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Column: Be the one who cares; be a mentor

By Linda Harril
For the Salisbury Post
The state of education is dismal and the future for our children is unsettling at best. Far too many kids are dropping out of school and not making it to the finish line. But there is hope. Many children who otherwise would not graduate are in fact graduating and many are choosing to continue to higher education because they have been given inspiration and hope from a caring adult.
You can be that caring adult in a child’s life. These young people have so much promise, but it is often lost in the maze of adolescence. Life is so much more complicated now for our young people because they are exposed to so much more negative information at younger and younger ages. Most of them do not have the maturity to make good choices without the help of a wise adult steering them in the right direction. Most of us are blessed to have had a least one parent who gave us words of wisdom, encouragement or sometimes that needed extra push. Many of our children do not have that “someone” in their lives, and even when they are fortunate enough to have a caring adult, one adult may not be enough to steer them away from life on the streets, the lure of drug dealers or the call of gangs.
President Obama is ushering in a new call for action. Not unlike leaders in the past, he is making a call for service. I was called to serve by President John Kennedy and have dedicated my professional life to teaching and non-profit work. While I am certainly not going to retire rich (if at all), I will have the satisfaction of knowing that I made a difference in the lives of many children over the years as evidenced by the cards and letters I still receive from former students.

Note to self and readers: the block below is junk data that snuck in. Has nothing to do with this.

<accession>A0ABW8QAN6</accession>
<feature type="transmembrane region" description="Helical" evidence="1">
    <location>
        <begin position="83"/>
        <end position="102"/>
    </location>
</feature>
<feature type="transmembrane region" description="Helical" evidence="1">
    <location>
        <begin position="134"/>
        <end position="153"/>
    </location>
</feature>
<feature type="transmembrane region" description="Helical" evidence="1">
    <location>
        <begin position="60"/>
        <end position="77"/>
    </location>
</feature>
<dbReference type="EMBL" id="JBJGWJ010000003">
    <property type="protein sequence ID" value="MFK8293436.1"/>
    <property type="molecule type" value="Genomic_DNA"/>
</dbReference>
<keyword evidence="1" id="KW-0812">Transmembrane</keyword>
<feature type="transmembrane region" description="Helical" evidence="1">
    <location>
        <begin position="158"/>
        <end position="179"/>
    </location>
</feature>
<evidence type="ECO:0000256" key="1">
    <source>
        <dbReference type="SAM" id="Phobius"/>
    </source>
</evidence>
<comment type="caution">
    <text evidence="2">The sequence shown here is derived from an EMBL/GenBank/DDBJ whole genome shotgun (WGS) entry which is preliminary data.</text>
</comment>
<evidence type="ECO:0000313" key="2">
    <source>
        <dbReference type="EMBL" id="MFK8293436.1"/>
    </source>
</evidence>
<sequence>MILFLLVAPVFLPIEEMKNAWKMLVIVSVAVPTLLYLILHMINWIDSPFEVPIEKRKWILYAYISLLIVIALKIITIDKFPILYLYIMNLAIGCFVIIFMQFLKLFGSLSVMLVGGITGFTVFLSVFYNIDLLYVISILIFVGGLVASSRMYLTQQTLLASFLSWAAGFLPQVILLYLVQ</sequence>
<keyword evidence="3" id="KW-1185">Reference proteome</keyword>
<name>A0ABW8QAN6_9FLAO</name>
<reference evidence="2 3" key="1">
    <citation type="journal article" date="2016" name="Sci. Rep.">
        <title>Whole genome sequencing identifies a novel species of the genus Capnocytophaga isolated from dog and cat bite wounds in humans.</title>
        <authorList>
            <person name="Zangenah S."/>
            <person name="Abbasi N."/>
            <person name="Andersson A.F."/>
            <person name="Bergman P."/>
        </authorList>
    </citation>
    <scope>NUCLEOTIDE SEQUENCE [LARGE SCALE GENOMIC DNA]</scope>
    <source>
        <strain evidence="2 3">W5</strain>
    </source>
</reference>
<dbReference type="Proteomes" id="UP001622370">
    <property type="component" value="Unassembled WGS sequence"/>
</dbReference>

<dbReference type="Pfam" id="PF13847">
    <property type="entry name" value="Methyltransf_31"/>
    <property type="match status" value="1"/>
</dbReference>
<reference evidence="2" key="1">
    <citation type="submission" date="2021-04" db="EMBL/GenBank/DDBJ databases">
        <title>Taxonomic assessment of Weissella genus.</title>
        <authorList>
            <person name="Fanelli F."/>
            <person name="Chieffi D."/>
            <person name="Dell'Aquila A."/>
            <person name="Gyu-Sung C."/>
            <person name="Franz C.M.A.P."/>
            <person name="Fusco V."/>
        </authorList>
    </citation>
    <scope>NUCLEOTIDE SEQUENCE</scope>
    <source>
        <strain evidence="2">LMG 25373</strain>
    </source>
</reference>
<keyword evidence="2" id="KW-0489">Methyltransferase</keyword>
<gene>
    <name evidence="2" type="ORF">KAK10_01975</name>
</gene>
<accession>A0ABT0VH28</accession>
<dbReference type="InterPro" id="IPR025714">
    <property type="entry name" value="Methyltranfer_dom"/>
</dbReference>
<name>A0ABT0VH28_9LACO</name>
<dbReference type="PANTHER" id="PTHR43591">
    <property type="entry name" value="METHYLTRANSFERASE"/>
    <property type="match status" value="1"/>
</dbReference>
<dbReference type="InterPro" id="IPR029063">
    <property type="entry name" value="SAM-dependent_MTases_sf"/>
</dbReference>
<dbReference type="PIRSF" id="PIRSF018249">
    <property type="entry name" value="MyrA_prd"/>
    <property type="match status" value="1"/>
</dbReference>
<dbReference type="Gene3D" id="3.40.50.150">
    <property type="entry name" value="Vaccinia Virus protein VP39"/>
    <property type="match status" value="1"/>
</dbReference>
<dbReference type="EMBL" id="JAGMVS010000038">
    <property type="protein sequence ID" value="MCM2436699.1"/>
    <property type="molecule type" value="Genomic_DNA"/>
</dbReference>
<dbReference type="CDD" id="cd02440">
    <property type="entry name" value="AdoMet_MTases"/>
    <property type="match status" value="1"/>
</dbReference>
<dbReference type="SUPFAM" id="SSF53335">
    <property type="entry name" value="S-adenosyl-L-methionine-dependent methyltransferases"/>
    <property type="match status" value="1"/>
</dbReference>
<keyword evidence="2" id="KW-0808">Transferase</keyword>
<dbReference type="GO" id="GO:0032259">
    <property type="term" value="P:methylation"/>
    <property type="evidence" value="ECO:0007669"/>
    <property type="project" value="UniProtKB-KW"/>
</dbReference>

But each of us can make a difference in a child’s life. Time is so much more important to our children than any other gift we can give. Time and time again, I hear young adults say they made it because someone took the time to care about them, ask how they were doing, inquire about their likes and dislikes, ask them about their future and then help them think through how to get to it.
The nation’s economic crisis has made us all evaluate what is really important in our lives … health, family, friends, stability and a place to call home. But it should also be a time to ask ourselves, “What can I do to make this world a better place? What can I do to help enrich the life of someone else? What can I do to make a difference for this next generation of young people who are scared, frightened and very lonely for someone to care?”
Are you a young person who wants to make a difference? You can volunteer to help a younger student with homework, volunteer in an afterschool program, become a reading buddy or just an older friend.
January is National Mentoring month. Take time to thank someone who helped you ó a neighbor, pastor, teacher, friend, family member or that someone who had no reason to help except that he or she wanted to make a difference in your life. Pass it on … be a mentor for someone who needs you. For more information about mentoring and volunteering with Communities in Schools, go to www.cisnc.org, www.cisrowan. org or send an e-mail to cisrowan@salisbury.net. For more local information, contact Vicky Slusser or Sandy Buechler at 704-797-0210.
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Linda Harril is president/CEO of Communities In Schools-North Carolina.

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